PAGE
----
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matrose9
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Hi everyone,
I haven't formally introduced myself to penny, and have been lurking around for a while, so I figured I probably should as this is the forum on the Café I will be using for the most part. My name is Mat and I've been studying mentalism for about 5 years, and performing for about 1 and 1/2-2 years now, mostly for family, friends and performing street mentalism. I got into restaurant work over this past year and have been dying to get on stage and perform. This past week I've been running around like a madman looking for venues and booked two for the end of November. In one of the venues they offer a free videographer so I hope to be sharing at least some of that performance on here. Honestly, I'm a bit nervous making the jump from close up to stage, and I know that I have a whole community behind me at the café, but I was just wondering if anyone who has been in this spot could offer some words of wisdom about making the plunge from close up mentalism to stage mentalism. I realize a lot of it is the same, just looking for some viewpoints more experienced than mine.

Thanks,
Mat
mastermindreader
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Hi Mat.

What do you mean by stage? To most professionals that means an actual stage show in a theater, with theatrical lighting, curtains, sound system, etc. If that's what you are planning, the advice I'd give you is a bit different than I would if you were working a banquet hall, a conference room, a lodge show, on a dance floor cabaret style, etc.

Close-up and stage aren't remotely the same when it comes to performing, even though the effects you present may be similar.

I ask because sometimes the word "stage" is used loosely. Just a while back we had someone asking about an upcoming "stage show" when, in fact, he was booked to do a large outdoor picnic to work banquet style in front of the tables.
christophe
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Close-up and stage are not the same at all.
kannon
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Rehearse plenty of times with and without people and ABOVE ALL rehearse and be conscious of your pen and anything you hand out at all times.

Invest the time into Maximum Entertainment by Ken Weber
My work and the Mtangulizi here http://kannonsworks.weebly.com featuring work on drawing duplications, a fiddle-free billet tear, bar mentalism, pendulums
NeilS
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I too am in a similar position. Having presented so many shows in parlour settings, I have now been asked to give a stage presentation and which means I am a bit more removed from the audience. It is requiring a major rethink about what I do and effects I can include.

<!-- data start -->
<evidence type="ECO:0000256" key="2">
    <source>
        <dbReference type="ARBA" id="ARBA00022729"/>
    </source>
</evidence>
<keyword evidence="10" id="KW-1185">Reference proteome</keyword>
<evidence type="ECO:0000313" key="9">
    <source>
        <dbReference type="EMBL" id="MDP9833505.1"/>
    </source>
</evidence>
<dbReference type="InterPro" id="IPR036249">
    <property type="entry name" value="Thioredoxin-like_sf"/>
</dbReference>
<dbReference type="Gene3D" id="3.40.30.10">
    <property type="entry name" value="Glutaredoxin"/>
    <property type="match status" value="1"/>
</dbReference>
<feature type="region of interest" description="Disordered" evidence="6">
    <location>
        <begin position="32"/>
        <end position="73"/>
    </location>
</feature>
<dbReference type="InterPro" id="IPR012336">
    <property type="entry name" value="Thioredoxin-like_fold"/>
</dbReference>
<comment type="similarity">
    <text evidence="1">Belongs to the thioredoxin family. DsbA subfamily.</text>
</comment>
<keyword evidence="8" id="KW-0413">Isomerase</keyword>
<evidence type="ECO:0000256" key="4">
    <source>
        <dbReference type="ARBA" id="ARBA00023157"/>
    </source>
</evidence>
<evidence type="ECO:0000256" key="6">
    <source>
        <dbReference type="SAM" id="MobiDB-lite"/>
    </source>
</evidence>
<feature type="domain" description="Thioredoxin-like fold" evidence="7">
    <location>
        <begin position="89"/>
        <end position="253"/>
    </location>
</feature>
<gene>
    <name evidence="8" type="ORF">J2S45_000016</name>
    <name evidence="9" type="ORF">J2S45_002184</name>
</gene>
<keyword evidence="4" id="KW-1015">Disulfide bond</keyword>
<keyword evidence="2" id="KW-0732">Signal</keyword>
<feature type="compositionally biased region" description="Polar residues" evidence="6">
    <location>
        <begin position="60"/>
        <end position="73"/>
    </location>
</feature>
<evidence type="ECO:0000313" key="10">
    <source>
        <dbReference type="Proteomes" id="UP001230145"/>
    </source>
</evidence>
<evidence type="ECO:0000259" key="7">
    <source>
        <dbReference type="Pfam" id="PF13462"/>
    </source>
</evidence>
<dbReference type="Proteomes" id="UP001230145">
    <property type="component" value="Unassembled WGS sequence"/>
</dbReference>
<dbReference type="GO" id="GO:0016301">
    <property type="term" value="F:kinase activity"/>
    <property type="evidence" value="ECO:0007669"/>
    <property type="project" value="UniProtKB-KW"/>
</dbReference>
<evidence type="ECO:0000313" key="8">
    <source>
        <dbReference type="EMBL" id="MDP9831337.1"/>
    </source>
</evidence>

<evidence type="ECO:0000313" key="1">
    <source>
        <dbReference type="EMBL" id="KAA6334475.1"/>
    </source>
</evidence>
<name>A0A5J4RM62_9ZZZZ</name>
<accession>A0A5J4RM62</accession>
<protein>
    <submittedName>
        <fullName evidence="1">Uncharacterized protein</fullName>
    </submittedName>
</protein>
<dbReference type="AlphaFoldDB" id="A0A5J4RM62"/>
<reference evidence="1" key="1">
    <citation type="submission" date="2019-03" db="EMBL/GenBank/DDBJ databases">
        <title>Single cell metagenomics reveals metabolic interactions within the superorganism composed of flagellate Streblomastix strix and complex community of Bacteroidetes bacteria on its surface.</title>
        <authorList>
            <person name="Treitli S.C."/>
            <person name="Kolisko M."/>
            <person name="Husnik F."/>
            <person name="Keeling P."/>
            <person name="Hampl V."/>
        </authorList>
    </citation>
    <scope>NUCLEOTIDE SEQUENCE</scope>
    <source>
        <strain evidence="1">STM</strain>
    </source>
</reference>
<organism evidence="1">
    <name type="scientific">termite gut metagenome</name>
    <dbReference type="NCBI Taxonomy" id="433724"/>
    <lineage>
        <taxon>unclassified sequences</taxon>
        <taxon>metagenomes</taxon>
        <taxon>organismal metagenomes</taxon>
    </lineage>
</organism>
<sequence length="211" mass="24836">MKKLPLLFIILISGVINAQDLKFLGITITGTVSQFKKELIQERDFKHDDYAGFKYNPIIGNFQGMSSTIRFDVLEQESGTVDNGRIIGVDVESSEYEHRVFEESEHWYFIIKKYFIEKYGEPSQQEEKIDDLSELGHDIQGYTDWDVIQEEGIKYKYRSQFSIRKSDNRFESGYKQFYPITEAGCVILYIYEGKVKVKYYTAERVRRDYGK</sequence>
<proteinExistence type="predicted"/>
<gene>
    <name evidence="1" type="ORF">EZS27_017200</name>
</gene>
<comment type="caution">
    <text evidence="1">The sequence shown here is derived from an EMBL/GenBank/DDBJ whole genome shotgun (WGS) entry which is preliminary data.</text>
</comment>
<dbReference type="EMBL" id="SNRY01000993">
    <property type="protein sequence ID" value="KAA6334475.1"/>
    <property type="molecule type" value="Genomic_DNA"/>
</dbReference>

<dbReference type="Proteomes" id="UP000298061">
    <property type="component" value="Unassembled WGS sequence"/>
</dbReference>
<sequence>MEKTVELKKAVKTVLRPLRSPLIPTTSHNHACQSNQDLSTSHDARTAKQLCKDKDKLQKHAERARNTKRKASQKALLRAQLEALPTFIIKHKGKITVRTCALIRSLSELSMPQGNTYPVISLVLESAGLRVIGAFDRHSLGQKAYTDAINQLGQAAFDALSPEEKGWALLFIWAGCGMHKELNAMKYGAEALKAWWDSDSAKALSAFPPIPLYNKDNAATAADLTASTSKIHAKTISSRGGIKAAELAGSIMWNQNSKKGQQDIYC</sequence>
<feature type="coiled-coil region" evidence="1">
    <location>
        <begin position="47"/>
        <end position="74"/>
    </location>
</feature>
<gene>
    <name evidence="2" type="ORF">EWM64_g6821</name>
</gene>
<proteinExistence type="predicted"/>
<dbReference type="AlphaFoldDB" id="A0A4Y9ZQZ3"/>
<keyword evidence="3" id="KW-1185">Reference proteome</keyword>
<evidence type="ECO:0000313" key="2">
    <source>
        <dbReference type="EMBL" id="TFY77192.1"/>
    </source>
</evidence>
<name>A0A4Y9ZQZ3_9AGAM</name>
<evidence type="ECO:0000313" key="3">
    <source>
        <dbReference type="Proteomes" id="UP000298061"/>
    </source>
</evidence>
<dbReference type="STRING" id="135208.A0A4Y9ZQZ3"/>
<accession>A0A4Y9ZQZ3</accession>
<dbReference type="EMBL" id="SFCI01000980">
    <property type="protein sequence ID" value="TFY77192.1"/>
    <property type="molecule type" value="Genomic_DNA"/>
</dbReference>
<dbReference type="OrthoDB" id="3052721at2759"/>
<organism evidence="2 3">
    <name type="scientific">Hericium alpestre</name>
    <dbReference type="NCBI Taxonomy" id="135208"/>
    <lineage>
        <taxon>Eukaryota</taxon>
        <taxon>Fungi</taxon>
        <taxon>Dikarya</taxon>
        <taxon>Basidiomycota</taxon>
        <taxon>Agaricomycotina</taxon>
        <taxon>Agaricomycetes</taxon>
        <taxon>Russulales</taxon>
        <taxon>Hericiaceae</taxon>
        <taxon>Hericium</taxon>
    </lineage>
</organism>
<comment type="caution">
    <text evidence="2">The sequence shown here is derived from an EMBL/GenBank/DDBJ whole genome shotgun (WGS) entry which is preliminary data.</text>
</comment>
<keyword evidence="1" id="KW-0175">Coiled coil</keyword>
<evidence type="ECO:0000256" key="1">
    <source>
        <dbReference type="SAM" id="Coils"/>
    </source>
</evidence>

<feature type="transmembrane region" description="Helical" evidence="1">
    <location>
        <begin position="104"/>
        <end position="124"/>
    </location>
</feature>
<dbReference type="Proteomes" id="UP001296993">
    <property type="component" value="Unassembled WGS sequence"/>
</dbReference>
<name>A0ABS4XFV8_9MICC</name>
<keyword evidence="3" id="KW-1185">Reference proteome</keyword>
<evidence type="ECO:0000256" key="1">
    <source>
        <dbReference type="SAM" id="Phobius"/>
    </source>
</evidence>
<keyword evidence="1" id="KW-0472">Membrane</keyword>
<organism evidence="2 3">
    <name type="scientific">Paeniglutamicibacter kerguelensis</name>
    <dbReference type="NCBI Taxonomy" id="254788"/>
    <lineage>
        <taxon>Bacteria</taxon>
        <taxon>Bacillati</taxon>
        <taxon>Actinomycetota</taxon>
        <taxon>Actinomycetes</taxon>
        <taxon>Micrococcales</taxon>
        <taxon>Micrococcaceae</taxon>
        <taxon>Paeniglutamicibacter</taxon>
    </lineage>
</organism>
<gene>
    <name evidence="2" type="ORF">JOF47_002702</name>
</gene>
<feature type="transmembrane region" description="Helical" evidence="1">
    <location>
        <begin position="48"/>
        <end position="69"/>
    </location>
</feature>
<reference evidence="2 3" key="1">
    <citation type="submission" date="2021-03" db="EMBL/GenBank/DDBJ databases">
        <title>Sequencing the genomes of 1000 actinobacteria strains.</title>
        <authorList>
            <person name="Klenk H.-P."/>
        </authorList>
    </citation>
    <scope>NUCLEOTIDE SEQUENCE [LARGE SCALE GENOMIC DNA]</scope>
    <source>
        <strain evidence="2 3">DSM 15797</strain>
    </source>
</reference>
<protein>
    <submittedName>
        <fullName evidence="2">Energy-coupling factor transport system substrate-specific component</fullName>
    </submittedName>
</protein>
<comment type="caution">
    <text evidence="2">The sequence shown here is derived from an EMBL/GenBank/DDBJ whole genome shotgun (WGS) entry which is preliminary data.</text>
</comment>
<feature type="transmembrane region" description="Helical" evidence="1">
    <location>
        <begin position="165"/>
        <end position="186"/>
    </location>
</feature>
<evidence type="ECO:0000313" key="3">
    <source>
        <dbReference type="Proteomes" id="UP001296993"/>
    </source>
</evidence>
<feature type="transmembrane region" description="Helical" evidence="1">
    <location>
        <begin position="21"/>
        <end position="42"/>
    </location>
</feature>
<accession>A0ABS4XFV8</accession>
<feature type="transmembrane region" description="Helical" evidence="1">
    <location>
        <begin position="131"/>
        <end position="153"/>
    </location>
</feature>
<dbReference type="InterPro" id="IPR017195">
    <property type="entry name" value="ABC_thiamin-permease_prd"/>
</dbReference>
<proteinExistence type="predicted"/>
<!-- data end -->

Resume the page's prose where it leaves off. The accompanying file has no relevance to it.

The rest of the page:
I don't know how I will get on, but I wish you well Mat.
Mindpro
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I've always thought and believed that mentalism is designed to be performed on stage. This is where it can be most effective and miracles and impact can happen for an entire audience rather than just one on one or for a small group of closeup people.

Stage mentalism can be emotional, strong and offer many elements that are greater than intimate settings.

I would be more nervous or concerned about performing closeup rather than stage. You have much more control, space and greater presentational possibilities on stage.

My advice is to make sure you perform what you are comfortable with but be sure you adapt it to stage, make it play larger, make sure everyone in the house is part (and can see and hear) of the experience. Use stagecraft to you advantage. Maximum Entertainment by Ken Weber is required reading of you haven't already. Best of luck.
C.J.
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My top advice: Avoid "head and shoulders" acting.

That is, remember that on a stage, your whole body is on view and all of that body is communicating all the time. If you're going to move, do it purposely. If you don't need to move, stand strongly. Wandering about without thinking is a common fault amongst all kinds of actors and performers, but since mentalists have a whole section about it in their #1 textbook, they really should know better.